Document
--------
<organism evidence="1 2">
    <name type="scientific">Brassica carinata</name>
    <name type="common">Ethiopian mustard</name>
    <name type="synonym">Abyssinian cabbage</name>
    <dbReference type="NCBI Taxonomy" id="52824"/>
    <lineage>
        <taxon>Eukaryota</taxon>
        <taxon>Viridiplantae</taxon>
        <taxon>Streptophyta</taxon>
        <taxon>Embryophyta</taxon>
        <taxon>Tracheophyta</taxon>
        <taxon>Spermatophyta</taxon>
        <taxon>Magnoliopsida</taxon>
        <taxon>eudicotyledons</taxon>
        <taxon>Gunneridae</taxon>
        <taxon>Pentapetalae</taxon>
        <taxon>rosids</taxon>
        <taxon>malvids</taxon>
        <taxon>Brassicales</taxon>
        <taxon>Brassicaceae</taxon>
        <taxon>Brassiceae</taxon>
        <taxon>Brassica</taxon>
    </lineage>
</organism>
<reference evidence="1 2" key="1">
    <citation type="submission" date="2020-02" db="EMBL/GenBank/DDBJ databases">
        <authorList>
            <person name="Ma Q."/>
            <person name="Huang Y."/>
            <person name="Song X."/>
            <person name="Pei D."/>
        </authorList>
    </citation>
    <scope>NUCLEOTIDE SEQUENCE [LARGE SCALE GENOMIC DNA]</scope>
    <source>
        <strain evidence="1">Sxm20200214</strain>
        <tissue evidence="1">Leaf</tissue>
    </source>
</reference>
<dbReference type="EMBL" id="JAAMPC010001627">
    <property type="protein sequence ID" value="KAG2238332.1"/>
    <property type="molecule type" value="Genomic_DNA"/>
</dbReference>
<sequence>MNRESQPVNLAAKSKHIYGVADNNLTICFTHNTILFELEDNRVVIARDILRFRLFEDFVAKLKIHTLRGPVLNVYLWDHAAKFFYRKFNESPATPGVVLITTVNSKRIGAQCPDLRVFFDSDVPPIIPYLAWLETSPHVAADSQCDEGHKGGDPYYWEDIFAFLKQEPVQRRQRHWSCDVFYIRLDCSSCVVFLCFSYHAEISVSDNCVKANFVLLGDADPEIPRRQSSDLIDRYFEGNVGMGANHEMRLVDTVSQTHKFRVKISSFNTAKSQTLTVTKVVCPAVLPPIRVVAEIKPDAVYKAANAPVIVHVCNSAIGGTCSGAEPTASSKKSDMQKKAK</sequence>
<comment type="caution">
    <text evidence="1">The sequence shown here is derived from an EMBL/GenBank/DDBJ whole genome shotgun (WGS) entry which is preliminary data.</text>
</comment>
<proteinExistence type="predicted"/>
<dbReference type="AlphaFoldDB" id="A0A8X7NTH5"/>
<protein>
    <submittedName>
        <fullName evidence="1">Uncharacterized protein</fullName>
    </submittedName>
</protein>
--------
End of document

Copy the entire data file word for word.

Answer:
<organism evidence="1 2">
    <name type="scientific">Brassica carinata</name>
    <name type="common">Ethiopian mustard</name>
    <name type="synonym">Abyssinian cabbage</name>
    <dbReference type="NCBI Taxonomy" id="52824"/>
    <lineage>
        <taxon>Eukaryota</taxon>
        <taxon>Viridiplantae</taxon>
        <taxon>Streptophyta</taxon>
        <taxon>Embryophyta</taxon>
        <taxon>Tracheophyta</taxon>
        <taxon>Spermatophyta</taxon>
        <taxon>Magnoliopsida</taxon>
        <taxon>eudicotyledons</taxon>
        <taxon>Gunneridae</taxon>
        <taxon>Pentapetalae</taxon>
        <taxon>rosids</taxon>
        <taxon>malvids</taxon>
        <taxon>Brassicales</taxon>
        <taxon>Brassicaceae</taxon>
        <taxon>Brassiceae</taxon>
        <taxon>Brassica</taxon>
    </lineage>
</organism>
<reference evidence="1 2" key="1">
    <citation type="submission" date="2020-02" db="EMBL/GenBank/DDBJ databases">
        <authorList>
            <person name="Ma Q."/>
            <person name="Huang Y."/>
            <person name="Song X."/>
            <person name="Pei D."/>
        </authorList>
    </citation>
    <scope>NUCLEOTIDE SEQUENCE [LARGE SCALE GENOMIC DNA]</scope>
    <source>
        <strain evidence="1">Sxm20200214</strain>
        <tissue evidence="1">Leaf</tissue>
    </source>
</reference>
<dbReference type="EMBL" id="JAAMPC010001627">
    <property type="protein sequence ID" value="KAG2238332.1"/>
    <property type="molecule type" value="Genomic_DNA"/>
</dbReference>
<sequence>MNRESQPVNLAAKSKHIYGVADNNLTICFTHNTILFELEDNRVVIARDILRFRLFEDFVAKLKIHTLRGPVLNVYLWDHAAKFFYRKFNESPATPGVVLITTVNSKRIGAQCPDLRVFFDSDVPPIIPYLAWLETSPHVAADSQCDEGHKGGDPYYWEDIFAFLKQEPVQRRQRHWSCDVFYIRLDCSSCVVFLCFSYHAEISVSDNCVKANFVLLGDADPEIPRRQSSDLIDRYFEGNVGMGANHEMRLVDTVSQTHKFRVKISSFNTAKSQTLTVTKVVCPAVLPPIRVVAEIKPDAVYKAANAPVIVHVCNSAIGGTCSGAEPTASSKKSDMQKKAK</sequence>
<comment type="caution">
    <text evidence="1">The sequence shown here is derived from an EMBL/GenBank/DDBJ whole genome shotgun (WGS) entry which is preliminary data.</text>
</comment>
<proteinExistence type="predicted"/>
<dbReference type="AlphaFoldDB" id="A0A8X7NTH5"/>
<protein>
    <submittedName>
        <fullName evidence="1">Uncharacterized protein</fullName>
    </submittedName>
</protein>